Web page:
Tuesday, October 21, 2014
Inquirer Daily News

Will she always be the 'invisible girlfriend'?

DEAR ABBY: I have been dating a divorced man, "Chris," for four years. He has a son who is 16. On the weekends that Chris has his son, I become the "invisible girlfriend." Sometimes the three of us will go to a movie or out to eat, but I am never welcome to spend the night.

Chris and I have talked about living together, but never in depth. Unless I bring it up, he never says anything about it. When Valentine's Day came around, Chris asked if we could celebrate it a few days late because he was scheduled to have his son that night.

I am beginning to think there is no future with Chris. He seems fine just dating and seeing me every other weekend as someone to hang out with, but not to commit to. Suggestions?

- Dismissed in Denver

DEAR DISMISSED: If romance and marriage are what you're looking for, I suggest you stop asking Chris about living together and ask instead about whether the two of you have a future. Chris has been treating you like a friend with benefits for four years. The pattern is set and it isn't likely to change by itself.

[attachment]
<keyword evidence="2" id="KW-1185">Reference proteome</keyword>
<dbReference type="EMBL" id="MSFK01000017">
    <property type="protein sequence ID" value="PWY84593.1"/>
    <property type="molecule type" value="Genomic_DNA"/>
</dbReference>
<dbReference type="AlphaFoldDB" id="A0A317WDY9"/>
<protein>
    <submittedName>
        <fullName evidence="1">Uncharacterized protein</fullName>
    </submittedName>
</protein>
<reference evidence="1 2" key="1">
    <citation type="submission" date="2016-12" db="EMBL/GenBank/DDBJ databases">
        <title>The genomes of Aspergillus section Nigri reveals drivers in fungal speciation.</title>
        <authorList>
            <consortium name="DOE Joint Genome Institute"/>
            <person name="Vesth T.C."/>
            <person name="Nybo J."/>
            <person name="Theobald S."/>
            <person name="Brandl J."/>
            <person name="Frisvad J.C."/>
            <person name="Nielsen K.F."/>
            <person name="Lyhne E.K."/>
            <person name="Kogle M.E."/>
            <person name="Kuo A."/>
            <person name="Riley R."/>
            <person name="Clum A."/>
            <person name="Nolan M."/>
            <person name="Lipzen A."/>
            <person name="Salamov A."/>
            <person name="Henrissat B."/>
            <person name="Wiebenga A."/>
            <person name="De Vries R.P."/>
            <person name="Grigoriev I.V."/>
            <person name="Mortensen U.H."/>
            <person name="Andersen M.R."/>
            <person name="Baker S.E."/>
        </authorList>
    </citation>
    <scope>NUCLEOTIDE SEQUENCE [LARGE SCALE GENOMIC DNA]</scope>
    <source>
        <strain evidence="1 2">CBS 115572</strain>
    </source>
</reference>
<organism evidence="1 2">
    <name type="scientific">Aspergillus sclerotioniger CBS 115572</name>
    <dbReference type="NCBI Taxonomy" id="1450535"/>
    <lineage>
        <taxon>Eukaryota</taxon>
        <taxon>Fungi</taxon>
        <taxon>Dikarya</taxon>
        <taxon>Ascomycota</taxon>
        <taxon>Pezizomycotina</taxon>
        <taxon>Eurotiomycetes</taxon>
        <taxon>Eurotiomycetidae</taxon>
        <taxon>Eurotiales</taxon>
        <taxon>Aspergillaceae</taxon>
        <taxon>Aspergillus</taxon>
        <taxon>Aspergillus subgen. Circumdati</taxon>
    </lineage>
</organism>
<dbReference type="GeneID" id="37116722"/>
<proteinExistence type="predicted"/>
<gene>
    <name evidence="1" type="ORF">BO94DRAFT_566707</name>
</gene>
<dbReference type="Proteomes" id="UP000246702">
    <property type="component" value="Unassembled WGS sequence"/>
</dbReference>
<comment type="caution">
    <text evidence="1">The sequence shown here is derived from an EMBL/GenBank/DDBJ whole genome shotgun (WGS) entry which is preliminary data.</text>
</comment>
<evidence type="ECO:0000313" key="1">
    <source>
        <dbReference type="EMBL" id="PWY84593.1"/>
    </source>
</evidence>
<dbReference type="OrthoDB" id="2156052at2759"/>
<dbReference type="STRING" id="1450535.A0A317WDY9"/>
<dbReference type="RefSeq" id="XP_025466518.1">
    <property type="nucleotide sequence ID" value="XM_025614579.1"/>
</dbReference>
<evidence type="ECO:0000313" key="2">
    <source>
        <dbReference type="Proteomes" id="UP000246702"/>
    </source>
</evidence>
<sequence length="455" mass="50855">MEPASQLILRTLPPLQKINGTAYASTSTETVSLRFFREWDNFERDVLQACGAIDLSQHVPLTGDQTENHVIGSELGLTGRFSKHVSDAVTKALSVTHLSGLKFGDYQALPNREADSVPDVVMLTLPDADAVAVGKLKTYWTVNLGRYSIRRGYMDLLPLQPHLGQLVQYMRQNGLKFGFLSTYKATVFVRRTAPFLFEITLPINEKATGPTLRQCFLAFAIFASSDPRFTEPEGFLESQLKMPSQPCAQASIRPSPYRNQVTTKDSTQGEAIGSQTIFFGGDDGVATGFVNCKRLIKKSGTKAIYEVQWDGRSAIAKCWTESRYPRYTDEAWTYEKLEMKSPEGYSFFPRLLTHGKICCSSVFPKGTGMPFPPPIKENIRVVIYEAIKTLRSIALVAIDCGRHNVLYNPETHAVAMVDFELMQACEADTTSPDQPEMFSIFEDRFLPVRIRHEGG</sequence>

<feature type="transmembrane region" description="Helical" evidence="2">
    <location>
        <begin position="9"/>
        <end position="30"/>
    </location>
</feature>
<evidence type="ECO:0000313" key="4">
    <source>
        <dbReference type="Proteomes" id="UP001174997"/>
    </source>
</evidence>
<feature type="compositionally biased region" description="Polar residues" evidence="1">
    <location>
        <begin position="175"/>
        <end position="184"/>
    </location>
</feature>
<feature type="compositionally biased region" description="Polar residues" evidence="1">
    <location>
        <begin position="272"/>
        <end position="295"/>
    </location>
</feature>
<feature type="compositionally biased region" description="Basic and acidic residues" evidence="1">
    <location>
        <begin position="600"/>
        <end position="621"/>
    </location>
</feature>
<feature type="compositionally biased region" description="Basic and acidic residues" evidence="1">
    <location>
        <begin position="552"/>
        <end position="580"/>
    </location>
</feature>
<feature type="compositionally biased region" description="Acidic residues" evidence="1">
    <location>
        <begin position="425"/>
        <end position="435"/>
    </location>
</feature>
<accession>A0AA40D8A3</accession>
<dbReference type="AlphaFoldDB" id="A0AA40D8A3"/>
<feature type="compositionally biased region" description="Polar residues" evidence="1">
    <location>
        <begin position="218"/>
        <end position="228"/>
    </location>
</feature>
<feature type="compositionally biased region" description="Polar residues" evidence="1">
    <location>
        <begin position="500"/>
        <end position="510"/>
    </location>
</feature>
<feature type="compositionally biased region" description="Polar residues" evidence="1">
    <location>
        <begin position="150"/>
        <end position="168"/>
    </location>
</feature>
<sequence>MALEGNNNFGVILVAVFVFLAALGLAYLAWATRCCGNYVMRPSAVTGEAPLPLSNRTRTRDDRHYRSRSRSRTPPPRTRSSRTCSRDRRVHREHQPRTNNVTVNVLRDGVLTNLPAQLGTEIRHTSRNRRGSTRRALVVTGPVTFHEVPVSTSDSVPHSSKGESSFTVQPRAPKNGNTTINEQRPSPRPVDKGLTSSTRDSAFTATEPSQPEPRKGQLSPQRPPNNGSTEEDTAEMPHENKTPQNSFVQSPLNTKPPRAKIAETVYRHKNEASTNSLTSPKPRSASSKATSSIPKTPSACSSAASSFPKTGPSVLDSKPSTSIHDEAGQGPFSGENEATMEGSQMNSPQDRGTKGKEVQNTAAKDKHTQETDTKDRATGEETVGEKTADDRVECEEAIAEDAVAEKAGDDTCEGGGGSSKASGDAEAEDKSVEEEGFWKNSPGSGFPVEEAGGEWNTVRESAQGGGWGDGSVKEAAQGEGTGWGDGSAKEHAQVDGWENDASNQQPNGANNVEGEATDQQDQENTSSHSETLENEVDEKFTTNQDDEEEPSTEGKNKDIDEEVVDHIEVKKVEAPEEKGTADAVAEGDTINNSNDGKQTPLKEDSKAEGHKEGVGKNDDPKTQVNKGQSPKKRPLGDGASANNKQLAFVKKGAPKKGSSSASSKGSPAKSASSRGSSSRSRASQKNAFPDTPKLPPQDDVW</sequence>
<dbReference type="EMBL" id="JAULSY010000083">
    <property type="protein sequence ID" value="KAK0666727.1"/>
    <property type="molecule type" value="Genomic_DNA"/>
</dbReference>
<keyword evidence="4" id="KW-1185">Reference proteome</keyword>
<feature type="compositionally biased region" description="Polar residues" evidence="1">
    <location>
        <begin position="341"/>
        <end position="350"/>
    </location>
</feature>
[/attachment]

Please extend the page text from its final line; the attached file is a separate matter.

DEAR ABBY: I'm a 15-year-old girl who has two younger brothers. My parents are good people, but they can be extremely harsh and cruel. They curse us out and scream at us for petty things almost every day. I told my best friend about it and she said that it is emotional abuse. I have been suffering this almost my entire life. Am I being emotionally abused?

- Tired of the Tirades

DEAR TIRED: The answer to your question is yes, your friend is correct. The problem with this kind of abuse - as opposed to physical abuse - is that although it is damaging, it is often not taken seriously. If there are family members or close friends who can intervene by helping your parents to see how damaging their lack of control is - and convince them to get help - then you should confide in them.

Dear Abby
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